Rodeo is the Last of the Western Legacy

Updated: Nov 9, 2020



Friday Feature: Rodeo is the Last of the Western Legacy Brought to the Masses


BY: KIMBERLY ZIERLEIN OF FRONTIER FORTITUDE

Rodeo is woven into my DNA. Dad was a professional team roper for 25+ years. Mom was a professional barrel racer for at least 10+ years. Me…Miss Cody Stampede in 2004, ambassador to the masses on the sport of rodeo.

To tell a story of something that is so rich in western heritage can be daunting at times, but very, very rewarding. You must see all the smallness in it to see the grandness of it.



This blog was requested of me by a dear friend, fellow writer, and life enthusiast because she knows that who we are, who we were raised to be, will ultimately be part of the building blocks of who we will become.

So, where was I? Oh yes, telling stories with a passion to share with the world how I see it.


Rodeo Photography


To be successful at rodeo photography, first, you have to have a passion for photography, action photography, event photography in particular. Then, you must decide what story you want to convey.



There is so much going on from the prep of livestock to the contestants, to the workers, to the stock itself, to the entertainers, that you must know the flow of a rodeo. You must first take an all-encompassing approach to order your thoughts to choose your story.


Questions to Ask Yourself:

1. Are you wanting to cover the entire 2-2.5 hours of action and tell an overall story?

2. Do you want to do a portrait study of a certain event or the contestants in general?

3. Do you want close-ups of action or full landscape shots to capture all the activity?

4. Is there good lighting or bad lighting as your story progresses?

5. What angle do you want to convey a certain emotion or reaction?

6. What’s your preference in storytelling overall?


These are just a few questions to ask yourself before really deciding to shoot a rodeo event.


Then there is the checklist of equipment:

1. Camera preferably a DSLR with multiple lens options

2. Lenses both macro and zoomRain covers for equipment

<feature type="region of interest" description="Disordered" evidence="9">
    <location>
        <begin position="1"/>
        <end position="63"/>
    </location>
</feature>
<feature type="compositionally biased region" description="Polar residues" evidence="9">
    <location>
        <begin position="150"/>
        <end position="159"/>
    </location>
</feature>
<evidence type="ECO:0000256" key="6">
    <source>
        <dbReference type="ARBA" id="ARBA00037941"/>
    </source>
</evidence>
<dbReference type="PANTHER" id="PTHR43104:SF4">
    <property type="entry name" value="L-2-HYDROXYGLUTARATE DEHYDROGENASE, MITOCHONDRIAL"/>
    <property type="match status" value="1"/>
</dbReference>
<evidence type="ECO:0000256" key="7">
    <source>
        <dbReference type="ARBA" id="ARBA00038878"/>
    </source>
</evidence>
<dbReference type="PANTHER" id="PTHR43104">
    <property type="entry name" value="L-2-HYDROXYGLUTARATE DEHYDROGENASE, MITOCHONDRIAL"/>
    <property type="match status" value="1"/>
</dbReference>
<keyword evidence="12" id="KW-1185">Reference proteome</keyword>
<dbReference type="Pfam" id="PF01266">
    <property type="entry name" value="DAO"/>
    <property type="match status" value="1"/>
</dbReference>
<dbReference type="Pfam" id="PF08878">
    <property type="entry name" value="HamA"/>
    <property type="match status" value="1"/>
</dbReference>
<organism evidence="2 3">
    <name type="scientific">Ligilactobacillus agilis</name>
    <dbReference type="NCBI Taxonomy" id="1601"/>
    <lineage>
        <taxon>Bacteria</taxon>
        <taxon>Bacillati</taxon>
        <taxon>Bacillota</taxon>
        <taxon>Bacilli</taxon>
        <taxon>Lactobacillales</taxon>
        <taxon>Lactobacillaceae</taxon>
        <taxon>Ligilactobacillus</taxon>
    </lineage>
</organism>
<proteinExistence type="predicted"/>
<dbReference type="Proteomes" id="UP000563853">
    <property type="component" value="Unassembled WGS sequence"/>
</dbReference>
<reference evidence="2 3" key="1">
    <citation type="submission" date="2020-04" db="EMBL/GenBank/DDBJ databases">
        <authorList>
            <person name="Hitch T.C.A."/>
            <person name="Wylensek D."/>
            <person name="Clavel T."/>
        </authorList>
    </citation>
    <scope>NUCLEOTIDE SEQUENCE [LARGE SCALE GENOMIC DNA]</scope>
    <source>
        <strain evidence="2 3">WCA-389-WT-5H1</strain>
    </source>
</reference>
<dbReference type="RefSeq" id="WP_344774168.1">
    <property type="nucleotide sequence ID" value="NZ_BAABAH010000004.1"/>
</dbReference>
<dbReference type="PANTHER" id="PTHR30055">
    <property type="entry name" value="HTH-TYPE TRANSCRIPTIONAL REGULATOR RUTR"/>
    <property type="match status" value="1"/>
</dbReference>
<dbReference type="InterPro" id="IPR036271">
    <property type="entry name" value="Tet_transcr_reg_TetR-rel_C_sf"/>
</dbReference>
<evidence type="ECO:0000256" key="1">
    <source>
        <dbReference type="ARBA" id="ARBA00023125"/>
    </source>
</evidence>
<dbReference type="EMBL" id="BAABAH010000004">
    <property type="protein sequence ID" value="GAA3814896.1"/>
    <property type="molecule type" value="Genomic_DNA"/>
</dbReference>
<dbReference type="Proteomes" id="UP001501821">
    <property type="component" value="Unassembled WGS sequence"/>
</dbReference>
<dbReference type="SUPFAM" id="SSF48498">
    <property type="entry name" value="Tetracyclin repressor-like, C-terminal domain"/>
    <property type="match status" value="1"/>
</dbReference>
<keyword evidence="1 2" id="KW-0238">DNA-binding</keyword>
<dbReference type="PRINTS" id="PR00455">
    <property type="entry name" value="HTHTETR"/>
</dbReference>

3. Off camera flash if allowed

4. On camera flash if needed for close-ups

5. NotepadTripod/monopodMicrofiber clothes for equipment

6. SD cards

7. Multiple charged batteries.

Note: This is just the basic list and can extend, however, I do LOVE my battery grip that gives me about 5 hours of continuous shooting time 😉


Choosing My Story


Now, just as an example to demonstrate all the above my best attempt at telling a truly intimate, heartfelt story comes from my 2015 season out at the Nite Rodeo and Cody Stampede grounds. There is something that was calling to me about unsung heroes… something about the unseen of humanity staring me in the face at that time in my life.

Maybe because I was unseen. Unheard. What I thought was unappreciated. Unloved.

I want to tell a story of those, that even though humanity refuses to recognize them, I recognize them. I want to scream out…YOU ARE SEEN. You are valued. You are heard. You are an important piece that when taken away the whole tapestry will unravel.



The year 2015 was also notable because of a movement to sing for unsung heroes in the rodeo world.


The Professional Rodeo Cowboys Association (PRCA) organization at the Wrangler National Finals Rodeo (WNFR) added the coveted title of Pickup Man of the Year award to their lineup…


FINALLY. We have had horse of the year, announcer, secretary, timer, bucking horses, bulls, etc., but never the men who day in, and day out are the epitome of the western way of life translated into one of America’s heritage sports.


I have to say that my favorite and most memorable season of shooting rodeo was the year I decided to cover the pickup man, which in turn showed to be the year that the PRCA deemed it time to honor these cowboys. It was a story that needed to be told right down to the roots.


Why do you ride for the brand? How do you care for so many animal athletes on so little? What is your mojo that makes you, YOU in the arena? Bridles, saddles, chaps, shin guards, ropes, cinches, tape, knives,…. The list goes on and on.


Two men that were more than generous with their time and their knowledge were amazing eye-openers for me as I wanted to tell of who they were, and why they were. They were not seen or appreciated much for all that they did, but they were vital. Luke Newsam a true horseman, and Dusty Moore a true all-around cowboy.



They shared with me a portion of their passion which is all about who they are as men. This allowed me to open my eyes up to the rodeo arena in a way I never had. I started looking for all the little peripheral details. Can I squeeze in and be a “fly on the wall” per se and get the shot that evokes passion and emotion and a driven mindset to always and forever live…cowboy.


So in light of the 100th year of the Cody Stampede here in Cody, Wyoming, I wanted to share with you a train of thought (accompanied by photos), words of what pickup men do, and who they are so that the next time and maybe even this 4th of July you will look at the rodeo arena in a new light. Turn over that leaf of tradition, and really see life for all its smallness that makes all its grandness.


The Pickup Men

Dawn and Dusk Early mornings and late nights



Mud and Rain Wind and Dust Ropes and Saddles



Bridles and Chaps Black eyes Broken bones Scars Blood and Sweat



Feed and Water Chasers of Chaos Dare Devils in their own right Horse Wrecks